For foreign observers, Chinese foreign aid is a surprisingly difficult area to study and understand. This is not just because China does not follow the traditional OECD definition of foreign aid. But more importantly, it is due to the fact that foreign aid data is as tightly guarded as state secrets by China, and country-specific information, such as the volume, the purpose, the priorities and the terms of foreign aid, all remains in a tight black box. In liberal democratic countries, government budgets, including foreign aid spending, are subject to clear, mandated legislative supervision and public monitoring. Furthermore, there is a prevailing belief that foreign aid is a useful/effective tool to promote a positive image of the donor country, therefore aid is often exhaustively promoted. The combined effect of this is that many westerners find China’s secrecy perplexing.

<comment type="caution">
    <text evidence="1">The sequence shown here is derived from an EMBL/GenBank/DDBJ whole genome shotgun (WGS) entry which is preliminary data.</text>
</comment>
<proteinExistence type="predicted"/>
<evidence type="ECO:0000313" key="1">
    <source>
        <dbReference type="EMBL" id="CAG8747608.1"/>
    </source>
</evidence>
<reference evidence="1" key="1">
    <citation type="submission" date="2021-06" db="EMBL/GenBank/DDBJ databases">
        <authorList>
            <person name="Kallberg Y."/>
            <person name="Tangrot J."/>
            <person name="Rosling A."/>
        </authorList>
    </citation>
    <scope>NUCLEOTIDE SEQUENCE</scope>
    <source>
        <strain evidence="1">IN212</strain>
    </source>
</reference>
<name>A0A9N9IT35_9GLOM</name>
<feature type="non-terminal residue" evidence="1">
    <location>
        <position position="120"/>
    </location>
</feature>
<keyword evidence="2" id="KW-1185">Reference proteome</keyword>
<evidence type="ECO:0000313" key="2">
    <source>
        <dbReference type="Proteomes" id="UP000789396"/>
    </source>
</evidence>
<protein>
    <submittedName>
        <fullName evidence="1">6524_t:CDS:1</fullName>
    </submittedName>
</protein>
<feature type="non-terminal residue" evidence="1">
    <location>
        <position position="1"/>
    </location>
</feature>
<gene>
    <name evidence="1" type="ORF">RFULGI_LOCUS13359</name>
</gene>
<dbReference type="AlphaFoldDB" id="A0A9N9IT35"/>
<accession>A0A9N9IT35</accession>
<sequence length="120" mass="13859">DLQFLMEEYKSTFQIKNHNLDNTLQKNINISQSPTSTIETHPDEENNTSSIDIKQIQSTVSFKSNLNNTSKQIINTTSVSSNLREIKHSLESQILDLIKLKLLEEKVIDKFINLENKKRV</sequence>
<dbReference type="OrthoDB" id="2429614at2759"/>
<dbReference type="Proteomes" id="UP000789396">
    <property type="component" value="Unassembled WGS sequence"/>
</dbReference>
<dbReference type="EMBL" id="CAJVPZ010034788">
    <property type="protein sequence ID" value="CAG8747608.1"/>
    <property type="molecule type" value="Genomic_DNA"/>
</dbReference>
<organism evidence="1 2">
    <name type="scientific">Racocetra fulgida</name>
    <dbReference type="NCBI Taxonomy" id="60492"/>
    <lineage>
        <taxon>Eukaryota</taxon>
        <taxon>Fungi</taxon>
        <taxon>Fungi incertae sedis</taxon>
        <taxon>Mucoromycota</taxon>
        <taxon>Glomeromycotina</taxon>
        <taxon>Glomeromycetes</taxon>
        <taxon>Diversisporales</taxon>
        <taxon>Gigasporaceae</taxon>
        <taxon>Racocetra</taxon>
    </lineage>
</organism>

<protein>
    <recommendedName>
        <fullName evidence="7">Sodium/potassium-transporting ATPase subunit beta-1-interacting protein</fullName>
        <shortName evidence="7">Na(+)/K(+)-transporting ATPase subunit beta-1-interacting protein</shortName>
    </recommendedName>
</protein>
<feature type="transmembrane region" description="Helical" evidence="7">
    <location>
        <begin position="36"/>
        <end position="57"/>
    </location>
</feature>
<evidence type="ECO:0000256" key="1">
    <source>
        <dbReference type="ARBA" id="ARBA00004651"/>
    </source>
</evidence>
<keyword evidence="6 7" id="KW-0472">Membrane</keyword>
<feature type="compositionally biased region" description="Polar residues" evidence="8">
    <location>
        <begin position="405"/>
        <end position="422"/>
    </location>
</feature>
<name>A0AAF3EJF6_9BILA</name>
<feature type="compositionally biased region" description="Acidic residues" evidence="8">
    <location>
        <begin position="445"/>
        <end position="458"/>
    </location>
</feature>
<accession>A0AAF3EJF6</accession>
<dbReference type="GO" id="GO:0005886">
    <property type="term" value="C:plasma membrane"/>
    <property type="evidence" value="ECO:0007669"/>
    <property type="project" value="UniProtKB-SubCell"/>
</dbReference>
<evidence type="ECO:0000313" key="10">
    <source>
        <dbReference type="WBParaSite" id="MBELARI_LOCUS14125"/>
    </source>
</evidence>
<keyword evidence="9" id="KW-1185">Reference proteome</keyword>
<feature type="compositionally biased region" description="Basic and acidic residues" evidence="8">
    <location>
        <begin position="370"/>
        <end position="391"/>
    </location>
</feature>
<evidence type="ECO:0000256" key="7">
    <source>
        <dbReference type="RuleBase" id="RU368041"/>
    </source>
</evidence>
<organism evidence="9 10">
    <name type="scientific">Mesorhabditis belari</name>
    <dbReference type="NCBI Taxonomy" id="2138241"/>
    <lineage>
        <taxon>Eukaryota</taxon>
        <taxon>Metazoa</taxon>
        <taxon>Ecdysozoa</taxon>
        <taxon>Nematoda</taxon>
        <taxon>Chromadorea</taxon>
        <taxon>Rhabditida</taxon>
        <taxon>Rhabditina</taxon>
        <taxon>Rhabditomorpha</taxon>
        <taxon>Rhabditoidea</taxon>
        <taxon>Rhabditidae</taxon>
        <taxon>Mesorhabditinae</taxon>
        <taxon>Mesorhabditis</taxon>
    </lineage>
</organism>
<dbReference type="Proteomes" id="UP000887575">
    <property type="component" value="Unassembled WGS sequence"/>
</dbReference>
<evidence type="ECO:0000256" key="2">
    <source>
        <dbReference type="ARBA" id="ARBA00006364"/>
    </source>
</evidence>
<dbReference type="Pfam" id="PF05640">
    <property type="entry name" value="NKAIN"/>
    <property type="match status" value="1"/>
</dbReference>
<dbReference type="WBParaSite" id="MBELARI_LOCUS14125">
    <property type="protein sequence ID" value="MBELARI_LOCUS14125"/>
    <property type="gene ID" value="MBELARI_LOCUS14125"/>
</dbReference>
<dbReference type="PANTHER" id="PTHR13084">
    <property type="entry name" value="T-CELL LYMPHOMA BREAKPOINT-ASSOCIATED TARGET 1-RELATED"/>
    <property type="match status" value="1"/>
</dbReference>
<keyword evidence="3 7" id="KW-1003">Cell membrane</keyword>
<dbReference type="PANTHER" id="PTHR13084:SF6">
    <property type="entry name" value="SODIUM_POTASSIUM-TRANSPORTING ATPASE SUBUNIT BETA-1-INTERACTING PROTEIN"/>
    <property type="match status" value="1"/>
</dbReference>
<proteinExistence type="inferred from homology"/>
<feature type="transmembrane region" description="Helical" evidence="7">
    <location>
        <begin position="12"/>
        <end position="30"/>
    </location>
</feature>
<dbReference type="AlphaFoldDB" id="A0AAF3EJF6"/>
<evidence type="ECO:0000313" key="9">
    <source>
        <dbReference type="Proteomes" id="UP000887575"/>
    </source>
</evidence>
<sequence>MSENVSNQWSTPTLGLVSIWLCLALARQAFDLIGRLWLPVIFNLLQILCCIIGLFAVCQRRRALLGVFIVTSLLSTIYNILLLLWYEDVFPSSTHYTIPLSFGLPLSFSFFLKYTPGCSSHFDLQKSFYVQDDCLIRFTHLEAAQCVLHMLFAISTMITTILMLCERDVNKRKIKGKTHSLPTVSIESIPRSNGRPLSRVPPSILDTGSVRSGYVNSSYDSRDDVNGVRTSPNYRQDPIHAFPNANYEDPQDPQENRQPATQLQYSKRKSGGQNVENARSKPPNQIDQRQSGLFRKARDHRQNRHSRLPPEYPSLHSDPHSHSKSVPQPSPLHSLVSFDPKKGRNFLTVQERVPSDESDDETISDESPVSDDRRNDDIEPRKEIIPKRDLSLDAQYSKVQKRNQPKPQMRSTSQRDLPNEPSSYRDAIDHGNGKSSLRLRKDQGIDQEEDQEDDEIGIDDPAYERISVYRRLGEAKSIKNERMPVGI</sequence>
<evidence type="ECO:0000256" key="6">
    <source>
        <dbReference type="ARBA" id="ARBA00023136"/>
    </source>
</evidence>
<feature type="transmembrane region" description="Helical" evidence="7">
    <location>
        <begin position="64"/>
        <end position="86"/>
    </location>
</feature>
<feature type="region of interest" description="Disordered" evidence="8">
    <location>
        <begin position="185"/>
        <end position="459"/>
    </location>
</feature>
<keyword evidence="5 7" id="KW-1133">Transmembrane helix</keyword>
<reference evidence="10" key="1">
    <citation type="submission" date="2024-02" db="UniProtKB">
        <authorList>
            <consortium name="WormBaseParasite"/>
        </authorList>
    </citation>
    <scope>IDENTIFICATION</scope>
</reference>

This article was originally published by China-US Focus on October 25, 2017. Read the full article here.